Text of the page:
4th running Freddie Rahmer into the wall and spun backwards on that white flag lap of Heat One. pic.twitter.com/eiyr6RBiFX
— World of Outlaws (@WorldofOutlaws) May 18, 2021
Rewind a couple weeks back, and the same WoO sprint cars sold out the Jacksonville Speedway in Illinois on a Thursday night, even without having a single local support class running as part of the program.
Full grandstands means growth has to come from somewhere else. Dirt racing is just like any other form of sport, there’s only so many grandstands that can be built before outside viewers have to come into play.
What’s more though, in the case of the upper levels of dirt racing, thinking about how to grow viewership of their events away from the grandstands is of paramount importance. Namely, because the larger the purse gets, the smaller the margin to profitability gets for dirt track promoters. In some case promoters will go as far as to take a loss hosting a touring series event, hoping that the experience will hook fans to come back for the weekly pure stock feature.
But this past weekend, which saw both the Lucas Oil Late Model Dirt Series and the Crate Racin’ USA Series cancel major events across the South because of a fuel crisis that proved to have no impact on dirt racers (just look at how Jimmy Owens and a bunch of LOLMDS regulars were able to race across the commonwealth of Virginia without issue) demonstrates just how much benefit planning programs with viewership in mind could have.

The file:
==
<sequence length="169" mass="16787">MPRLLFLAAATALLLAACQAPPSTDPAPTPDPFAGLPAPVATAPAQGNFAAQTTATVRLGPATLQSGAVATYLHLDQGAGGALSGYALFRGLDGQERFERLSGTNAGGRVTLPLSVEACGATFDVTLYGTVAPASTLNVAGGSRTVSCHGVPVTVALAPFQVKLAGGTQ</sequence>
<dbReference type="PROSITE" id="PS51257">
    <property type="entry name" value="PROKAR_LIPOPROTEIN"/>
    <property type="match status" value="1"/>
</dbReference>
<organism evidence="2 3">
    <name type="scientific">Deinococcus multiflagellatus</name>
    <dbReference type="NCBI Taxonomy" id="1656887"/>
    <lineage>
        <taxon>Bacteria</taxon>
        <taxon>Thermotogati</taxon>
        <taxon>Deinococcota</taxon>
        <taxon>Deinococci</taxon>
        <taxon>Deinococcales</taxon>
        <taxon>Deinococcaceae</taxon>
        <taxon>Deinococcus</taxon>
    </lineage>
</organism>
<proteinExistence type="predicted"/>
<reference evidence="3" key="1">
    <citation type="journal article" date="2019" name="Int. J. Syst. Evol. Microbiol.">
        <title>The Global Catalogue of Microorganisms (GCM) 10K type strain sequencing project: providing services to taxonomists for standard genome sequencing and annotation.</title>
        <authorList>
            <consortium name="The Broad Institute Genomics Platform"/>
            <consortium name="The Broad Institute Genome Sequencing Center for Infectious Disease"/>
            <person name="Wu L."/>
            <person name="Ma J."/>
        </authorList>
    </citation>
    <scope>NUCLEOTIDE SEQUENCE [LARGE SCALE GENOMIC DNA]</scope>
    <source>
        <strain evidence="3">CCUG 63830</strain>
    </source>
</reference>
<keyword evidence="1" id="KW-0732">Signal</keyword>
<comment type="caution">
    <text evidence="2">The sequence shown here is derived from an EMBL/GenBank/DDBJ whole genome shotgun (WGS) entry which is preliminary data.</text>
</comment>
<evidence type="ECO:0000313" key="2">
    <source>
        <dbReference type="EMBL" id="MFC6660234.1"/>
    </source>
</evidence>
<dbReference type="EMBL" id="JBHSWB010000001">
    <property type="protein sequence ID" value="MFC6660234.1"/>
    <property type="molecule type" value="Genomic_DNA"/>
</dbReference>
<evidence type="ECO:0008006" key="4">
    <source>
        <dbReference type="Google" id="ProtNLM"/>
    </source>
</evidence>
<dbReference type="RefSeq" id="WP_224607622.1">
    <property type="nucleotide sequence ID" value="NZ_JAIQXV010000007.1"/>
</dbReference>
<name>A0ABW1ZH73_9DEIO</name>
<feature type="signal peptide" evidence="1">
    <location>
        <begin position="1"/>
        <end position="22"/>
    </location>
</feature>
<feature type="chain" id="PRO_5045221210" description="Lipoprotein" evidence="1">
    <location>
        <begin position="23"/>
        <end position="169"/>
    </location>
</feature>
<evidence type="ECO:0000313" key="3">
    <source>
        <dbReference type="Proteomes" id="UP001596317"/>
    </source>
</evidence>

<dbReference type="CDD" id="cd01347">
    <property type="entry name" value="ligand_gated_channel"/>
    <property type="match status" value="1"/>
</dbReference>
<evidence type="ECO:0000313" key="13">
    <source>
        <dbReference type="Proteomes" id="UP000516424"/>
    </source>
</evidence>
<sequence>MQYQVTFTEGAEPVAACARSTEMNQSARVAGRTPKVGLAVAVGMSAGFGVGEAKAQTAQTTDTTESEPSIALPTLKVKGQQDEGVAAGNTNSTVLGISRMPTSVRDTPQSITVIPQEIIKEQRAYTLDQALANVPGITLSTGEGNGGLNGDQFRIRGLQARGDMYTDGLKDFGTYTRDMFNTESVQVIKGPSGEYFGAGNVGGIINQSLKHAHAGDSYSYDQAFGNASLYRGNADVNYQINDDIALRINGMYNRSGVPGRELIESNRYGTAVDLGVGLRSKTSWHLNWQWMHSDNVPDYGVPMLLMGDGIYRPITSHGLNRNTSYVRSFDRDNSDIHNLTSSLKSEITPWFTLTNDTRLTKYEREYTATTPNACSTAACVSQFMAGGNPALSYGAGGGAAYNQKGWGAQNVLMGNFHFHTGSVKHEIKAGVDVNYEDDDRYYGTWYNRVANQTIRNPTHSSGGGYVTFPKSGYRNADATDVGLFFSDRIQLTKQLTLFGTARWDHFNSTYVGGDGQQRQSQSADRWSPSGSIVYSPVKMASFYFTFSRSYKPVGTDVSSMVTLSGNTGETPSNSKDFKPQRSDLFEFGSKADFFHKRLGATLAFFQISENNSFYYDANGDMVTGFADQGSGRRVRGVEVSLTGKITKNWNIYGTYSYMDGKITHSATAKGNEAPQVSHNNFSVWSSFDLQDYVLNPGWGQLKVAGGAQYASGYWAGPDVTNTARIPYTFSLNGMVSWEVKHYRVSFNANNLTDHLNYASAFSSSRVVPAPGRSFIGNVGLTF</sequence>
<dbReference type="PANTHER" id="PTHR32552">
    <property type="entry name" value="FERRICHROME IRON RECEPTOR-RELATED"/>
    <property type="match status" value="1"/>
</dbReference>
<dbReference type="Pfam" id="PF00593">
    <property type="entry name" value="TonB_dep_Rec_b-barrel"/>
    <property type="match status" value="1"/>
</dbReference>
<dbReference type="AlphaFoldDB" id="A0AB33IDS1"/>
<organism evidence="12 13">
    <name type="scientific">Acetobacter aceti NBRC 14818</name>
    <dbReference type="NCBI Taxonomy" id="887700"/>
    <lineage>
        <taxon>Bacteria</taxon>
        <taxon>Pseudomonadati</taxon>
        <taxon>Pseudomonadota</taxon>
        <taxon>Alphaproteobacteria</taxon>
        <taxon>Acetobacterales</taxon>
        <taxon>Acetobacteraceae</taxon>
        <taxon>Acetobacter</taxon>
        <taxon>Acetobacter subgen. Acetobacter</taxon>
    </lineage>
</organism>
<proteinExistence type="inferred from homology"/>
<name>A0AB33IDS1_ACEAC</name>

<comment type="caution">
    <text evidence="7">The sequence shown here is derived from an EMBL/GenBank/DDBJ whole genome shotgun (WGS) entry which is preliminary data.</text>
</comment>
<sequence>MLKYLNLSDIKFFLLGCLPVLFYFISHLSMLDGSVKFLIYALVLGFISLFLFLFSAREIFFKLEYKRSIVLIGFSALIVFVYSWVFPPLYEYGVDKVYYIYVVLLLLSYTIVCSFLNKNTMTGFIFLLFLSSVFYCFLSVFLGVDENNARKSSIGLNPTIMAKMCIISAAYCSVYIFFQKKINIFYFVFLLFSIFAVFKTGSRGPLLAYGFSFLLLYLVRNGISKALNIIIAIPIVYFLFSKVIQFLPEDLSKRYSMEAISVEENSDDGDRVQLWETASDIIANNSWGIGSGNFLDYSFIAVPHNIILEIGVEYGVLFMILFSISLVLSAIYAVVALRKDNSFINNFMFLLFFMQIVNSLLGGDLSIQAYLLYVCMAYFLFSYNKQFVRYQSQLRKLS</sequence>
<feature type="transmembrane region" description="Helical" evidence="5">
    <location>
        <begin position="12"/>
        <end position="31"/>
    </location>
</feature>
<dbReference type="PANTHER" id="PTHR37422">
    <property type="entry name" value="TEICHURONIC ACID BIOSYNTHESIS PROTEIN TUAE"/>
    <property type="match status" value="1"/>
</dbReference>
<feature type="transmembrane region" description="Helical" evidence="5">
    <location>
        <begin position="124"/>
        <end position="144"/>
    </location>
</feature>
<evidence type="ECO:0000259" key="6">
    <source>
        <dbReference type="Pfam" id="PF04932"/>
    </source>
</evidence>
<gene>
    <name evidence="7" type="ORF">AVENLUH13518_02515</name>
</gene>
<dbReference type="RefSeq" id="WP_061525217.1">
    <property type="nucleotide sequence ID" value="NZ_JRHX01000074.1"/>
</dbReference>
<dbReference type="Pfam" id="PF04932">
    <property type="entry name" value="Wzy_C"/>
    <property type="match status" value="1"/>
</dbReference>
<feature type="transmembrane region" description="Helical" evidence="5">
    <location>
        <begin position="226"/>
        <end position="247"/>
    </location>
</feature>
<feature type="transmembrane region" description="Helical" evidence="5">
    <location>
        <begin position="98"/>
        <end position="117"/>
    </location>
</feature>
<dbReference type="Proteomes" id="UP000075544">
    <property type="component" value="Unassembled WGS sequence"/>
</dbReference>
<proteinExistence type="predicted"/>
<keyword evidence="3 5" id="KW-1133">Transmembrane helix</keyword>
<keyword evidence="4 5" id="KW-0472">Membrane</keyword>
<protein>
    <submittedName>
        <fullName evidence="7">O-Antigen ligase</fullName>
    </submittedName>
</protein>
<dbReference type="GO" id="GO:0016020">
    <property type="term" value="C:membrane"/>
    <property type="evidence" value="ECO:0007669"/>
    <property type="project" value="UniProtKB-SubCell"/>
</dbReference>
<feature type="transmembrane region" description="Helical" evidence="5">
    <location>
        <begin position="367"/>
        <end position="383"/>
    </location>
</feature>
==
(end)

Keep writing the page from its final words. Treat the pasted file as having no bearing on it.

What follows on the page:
I don’t fault track promoters of major-paying events one bit for canceling early out of caution. The last thing I’d ever want to see is a promoter paying $15,000-to-win and have only 10 super lates show up. But it’s damn frustrating both as a fan and even as a writer to see often the biggest events of a weekend be the first to disappear. Pursuing more income that, if negotiated properly, is fixed in advance of a program going off, will go a long way to stabilize scheduled events.
With the nation returning to normal far quicker than many, including this writer, expected, dirt racing promoters are riding a wave of momentum that is seeing grandstands packed to capacity. The butts are in the seats. The next steps forward have to come from somewhere else.
That the sport has gotten so deeply intertwined with live streaming is an absolute blessing. That the sport is now in the the thrust of a schedule that offers live content six to seven nights a week is a blessing. Should a TV network (or much more likely, a streaming provider that’s not solely focused on dirt racing) ever come calling, having programs that are efficient while packing a racing wallop is a recipe for success waiting in the wings.
Sometimes less is more. Especially on a weeknight.
About the author
Richmond, Virginia native. Wake Forest University class of 2008. Affiliated with Frontstretch since 2008, as of today the site's first dirt racing commentator. Emphasis on commentary. Big race fan, bigger First Amendment advocate.